The term ‘cardiovascular disease’ covers a variety of diseases of the heart and blood vessels. Here’s a glossary of some commonly used terms:
Acute coronary syndrome (ACS) includes unstable angina (where a person with coronary heart disease experiences chest pain unpredictably, sometimes at rest) and heart attack (myocardial infarction)
Angina or angina pectoris is the name given to the chest pain experienced by people who have coronary heart disease. In stable angina pain is triggered by exertion and usually goes away with rest.
Arteriosclerosis is a condition where the arteries have lost their elasticity and have become stiff.
Atheroma is the name given to the fatty plaques which can build up in the coronary arteries.
Atherosclerosis is the name given to a condition where there are fatty plaques present as well as a stiffening of the arteries.
Coronary heart disease (ischaemic heart disease or coronary artery disease) is a condition where the coronary arteries (the blood vessels supplying the heart muscle itself) are narrowed due to the build up of fatty plaques (atheroma). When the heart muscle needs more oxygen, for example when exercising, the narrowed arteries limit the supply of oxygen-rich blood. The person then feels chest tightness or pain, known as angina.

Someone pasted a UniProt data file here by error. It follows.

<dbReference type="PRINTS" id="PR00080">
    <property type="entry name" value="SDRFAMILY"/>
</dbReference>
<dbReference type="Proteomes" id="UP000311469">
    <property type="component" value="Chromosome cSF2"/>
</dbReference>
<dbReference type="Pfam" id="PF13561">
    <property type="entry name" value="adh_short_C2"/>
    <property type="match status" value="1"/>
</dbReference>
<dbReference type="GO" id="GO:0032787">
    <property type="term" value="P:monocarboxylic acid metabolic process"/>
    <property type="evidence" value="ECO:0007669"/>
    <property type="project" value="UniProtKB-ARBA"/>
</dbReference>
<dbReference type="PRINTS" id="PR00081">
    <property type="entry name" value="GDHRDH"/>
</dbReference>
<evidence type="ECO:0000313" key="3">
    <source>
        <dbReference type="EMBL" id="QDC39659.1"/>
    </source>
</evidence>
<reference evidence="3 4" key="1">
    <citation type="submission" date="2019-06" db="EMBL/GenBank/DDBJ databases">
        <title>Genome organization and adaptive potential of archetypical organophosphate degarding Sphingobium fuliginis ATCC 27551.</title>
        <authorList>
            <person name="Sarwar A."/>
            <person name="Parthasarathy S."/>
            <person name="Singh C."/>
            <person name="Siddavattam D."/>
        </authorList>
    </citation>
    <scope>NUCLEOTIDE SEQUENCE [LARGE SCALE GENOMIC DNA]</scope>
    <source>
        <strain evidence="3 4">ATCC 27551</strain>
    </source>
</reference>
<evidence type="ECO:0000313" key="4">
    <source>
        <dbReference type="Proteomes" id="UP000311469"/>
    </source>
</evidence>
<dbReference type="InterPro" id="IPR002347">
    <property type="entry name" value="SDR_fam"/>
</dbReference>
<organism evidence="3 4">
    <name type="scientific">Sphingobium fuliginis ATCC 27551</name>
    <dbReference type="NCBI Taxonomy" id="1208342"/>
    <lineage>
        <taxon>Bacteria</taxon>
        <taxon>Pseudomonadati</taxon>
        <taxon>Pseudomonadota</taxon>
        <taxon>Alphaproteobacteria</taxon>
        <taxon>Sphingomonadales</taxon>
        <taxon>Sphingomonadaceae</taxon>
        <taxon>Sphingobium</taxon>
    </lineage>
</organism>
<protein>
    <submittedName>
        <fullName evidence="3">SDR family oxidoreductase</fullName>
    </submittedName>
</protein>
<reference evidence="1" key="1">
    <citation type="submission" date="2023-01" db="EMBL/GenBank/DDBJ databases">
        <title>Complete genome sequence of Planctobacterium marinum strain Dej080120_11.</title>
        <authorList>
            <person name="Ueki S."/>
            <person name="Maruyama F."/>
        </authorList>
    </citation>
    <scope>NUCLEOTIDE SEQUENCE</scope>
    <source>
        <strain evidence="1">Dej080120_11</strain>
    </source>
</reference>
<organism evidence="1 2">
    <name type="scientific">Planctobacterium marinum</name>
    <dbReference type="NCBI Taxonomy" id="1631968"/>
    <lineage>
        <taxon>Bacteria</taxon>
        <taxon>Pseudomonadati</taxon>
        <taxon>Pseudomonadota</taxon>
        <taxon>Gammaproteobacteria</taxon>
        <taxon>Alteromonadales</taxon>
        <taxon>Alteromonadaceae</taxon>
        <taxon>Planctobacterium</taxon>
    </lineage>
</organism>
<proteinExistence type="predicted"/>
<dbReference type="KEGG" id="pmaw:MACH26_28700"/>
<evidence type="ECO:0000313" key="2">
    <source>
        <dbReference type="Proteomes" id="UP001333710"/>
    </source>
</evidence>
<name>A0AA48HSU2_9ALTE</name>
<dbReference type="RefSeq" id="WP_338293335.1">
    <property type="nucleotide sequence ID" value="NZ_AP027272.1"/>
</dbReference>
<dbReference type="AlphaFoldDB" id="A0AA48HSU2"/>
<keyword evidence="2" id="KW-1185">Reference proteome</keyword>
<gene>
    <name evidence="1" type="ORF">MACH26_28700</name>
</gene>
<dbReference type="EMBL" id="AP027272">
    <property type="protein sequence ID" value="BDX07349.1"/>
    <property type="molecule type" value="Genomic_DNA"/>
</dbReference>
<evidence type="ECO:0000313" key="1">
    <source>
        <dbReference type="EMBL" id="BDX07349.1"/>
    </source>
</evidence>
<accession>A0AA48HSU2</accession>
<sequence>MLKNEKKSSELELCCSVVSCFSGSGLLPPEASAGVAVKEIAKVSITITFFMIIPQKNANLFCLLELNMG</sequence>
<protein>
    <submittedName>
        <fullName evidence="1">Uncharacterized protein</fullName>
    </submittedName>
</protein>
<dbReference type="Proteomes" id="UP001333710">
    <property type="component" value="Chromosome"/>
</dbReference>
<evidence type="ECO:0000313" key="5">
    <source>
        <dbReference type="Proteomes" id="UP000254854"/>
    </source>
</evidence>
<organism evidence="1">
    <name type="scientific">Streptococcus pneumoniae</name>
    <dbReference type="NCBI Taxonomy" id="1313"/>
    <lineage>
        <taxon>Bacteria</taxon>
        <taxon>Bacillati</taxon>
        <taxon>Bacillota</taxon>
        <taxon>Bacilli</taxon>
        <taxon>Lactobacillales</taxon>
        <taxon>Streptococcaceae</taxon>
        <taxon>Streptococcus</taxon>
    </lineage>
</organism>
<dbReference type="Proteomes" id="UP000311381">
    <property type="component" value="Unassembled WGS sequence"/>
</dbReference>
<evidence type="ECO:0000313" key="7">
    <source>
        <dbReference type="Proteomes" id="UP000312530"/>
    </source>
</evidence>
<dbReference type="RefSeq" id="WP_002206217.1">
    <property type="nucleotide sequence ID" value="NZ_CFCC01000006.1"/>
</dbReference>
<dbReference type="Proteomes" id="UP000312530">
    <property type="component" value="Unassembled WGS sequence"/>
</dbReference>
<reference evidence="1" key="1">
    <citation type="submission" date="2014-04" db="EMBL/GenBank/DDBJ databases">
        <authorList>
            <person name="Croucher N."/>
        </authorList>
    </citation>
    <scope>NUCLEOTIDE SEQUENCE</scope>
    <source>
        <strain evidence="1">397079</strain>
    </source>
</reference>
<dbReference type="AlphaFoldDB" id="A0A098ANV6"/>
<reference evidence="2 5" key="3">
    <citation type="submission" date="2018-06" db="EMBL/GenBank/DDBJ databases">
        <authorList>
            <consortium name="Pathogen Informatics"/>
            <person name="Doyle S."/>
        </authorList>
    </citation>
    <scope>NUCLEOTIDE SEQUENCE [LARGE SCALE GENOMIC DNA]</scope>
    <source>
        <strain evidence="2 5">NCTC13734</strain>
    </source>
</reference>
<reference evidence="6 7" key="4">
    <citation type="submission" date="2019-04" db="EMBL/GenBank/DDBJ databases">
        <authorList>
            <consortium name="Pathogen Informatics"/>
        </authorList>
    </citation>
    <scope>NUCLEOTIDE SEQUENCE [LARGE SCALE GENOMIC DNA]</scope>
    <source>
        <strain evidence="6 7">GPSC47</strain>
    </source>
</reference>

Heart failure is a condition where the heart is no longer an effective pump, and is unable to maintain adequate circulation round the body.
Hypertension, or high blood pressure, often has no symptoms, but greatly increases a person’s risk of developing heart disease or stroke.
Ischaemia is a term denoting a lack of oxygen reaching cells (for example in the heart muscle) because blood supply is impaired.
Myocardial infarction or heart attack happens when a blood clot forms in a coronary artery (a coronary thrombosis) blocking the artery and stopping the blood supply to a part of the heart muscle, resulting in damage to and death of some of the heart muscle cells.
Peripheral arterial disease (peripheral vascular disease) is a condition where the peripheral arteries – usually in the legs – are narrowed. This results in the person getting pain on walking because the leg muscles don’t receive sufficient blood.
Click on the link below to direct you to The Heart Zone which is an NHS inform resource giving you accurate information on heart conditions.